Steve Perry Kept Two ‘Traces’ Songs Hidden From Late Lover
Steve Perry explained why he’d kept two songs from his comeback album Traces hidden from his late girlfriend, Kellie Nash, who inspired him to return to music before her death.
The LP, released today, is his first work in 24 years, and comes after the former Journey singer rediscovered his love for music.
He previously told how he’d met Nash while she was dealing with cancer for the second time, and that she said to him, “If something was to ever happen to me, make me a promise that you won’t go into isolation again. … I think it would make this all for naught.’”
By the time she died 18 months after they’d met, he'd started working on Traces.
In a new interview with Classic Rock, Perry revealed he hadn’t let Nash hear “Most of All” and “In the Rain” from the album. “I wrote [‘Most of All’] with Randy Goodrum, the same guy that co-wrote ‘Foolish Heart’ and ‘Oh Sherrie’" from Perry's solo debut, Street Talk, he said. “It was around even before I met Kellie. I didn’t tell her about it to avoid affecting her struggle. But after she passed, I remembered it on my hard drive and realized that it was about her before I even met her, and now it’s even more about her after I lost her. It’s a very important song on this record."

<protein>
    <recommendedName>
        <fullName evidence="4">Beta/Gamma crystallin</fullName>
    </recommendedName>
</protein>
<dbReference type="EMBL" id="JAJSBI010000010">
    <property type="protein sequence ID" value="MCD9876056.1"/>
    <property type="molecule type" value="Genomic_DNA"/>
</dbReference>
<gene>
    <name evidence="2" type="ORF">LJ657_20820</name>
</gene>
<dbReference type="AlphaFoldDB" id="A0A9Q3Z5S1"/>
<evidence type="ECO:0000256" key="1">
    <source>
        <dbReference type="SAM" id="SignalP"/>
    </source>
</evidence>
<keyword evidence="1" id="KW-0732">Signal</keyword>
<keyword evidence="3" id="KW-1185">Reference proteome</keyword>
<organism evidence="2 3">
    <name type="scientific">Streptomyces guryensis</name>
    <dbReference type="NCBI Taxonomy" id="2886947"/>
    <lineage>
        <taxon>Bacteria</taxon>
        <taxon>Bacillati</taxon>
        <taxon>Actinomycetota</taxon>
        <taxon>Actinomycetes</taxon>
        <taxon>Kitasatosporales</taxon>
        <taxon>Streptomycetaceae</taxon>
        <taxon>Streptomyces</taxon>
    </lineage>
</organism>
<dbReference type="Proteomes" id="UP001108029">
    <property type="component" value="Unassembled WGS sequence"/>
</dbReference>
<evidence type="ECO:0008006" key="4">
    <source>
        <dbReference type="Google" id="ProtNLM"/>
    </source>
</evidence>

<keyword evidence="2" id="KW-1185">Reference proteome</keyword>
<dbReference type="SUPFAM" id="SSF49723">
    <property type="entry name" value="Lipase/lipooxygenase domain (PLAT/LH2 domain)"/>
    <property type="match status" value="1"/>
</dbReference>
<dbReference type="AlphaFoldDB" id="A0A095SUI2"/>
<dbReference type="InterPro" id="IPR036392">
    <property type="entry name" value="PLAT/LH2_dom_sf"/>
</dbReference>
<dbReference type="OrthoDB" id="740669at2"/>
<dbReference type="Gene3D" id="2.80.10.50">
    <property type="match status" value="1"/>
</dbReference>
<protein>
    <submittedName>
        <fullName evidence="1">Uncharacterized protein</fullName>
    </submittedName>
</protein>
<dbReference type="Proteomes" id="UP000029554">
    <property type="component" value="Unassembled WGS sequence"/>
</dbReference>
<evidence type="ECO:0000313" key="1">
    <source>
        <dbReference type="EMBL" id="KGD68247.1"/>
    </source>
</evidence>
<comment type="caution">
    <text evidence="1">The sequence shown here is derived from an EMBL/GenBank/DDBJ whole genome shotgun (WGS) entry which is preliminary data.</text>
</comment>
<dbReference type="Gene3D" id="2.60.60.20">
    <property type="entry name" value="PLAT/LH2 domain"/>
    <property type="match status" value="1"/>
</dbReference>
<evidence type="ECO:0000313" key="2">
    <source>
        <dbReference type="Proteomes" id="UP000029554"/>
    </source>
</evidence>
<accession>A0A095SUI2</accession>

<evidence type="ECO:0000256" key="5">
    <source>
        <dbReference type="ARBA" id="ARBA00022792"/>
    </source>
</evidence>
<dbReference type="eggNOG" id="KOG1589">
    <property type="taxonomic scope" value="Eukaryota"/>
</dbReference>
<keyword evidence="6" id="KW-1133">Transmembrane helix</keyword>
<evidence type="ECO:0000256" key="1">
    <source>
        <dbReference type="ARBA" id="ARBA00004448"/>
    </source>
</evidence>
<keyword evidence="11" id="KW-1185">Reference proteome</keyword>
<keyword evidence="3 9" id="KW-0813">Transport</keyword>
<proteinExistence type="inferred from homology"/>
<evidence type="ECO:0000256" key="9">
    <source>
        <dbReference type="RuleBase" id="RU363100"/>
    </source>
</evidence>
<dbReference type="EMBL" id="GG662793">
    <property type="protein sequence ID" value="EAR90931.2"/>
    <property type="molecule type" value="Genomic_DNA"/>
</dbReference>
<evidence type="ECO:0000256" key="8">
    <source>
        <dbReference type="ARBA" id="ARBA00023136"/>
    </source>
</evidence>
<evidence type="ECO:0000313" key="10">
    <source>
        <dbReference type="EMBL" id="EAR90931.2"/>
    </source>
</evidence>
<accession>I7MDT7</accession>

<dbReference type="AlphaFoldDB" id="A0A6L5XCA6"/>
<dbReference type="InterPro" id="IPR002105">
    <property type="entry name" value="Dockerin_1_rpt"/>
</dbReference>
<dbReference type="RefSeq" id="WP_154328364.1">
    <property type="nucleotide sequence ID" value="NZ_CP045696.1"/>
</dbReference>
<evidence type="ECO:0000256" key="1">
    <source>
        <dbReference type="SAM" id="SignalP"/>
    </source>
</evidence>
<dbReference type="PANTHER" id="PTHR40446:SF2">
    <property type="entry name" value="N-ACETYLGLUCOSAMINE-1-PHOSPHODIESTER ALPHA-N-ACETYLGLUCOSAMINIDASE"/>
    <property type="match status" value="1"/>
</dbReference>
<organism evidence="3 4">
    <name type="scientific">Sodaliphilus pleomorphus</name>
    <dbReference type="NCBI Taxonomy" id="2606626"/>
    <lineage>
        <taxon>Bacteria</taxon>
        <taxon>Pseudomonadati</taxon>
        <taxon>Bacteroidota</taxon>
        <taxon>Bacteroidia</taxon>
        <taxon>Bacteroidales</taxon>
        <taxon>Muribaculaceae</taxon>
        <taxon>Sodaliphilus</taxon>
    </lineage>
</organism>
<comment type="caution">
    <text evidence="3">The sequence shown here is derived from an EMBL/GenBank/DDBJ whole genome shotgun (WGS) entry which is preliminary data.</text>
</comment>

He said "In the Rain” was also written before Nash "came into my life. It deals with profound loss. The lyrics are really poignant in a visual sense. They paint photographs – ‘Your face in a photograph/Staring back in silence/Pretending you’re here tonight’ … That’s what it was like for the two years after I lost her. I sat in my house alone. I no longer have escape behaviors; I behave myself these days, so I had to feel the pain. It was pretty hard. Again, I didn’t play that one to Kellie for the same reasons I just mentioned. She got to hear rough sketches of a lot of the record, but I kept those two completely secret from her.”
Perry also discussed the balance of tempos on the album. “There’s a lot of emotion on the record," he said. "I’ve heard that it doesn’t rock enough, but if I rock a lot, some demand to know where the ballads are.”
He added that Nash "would love this record, but more importantly she’d be proud that I kept my promise to her and made another record – something I swore that I would never do.”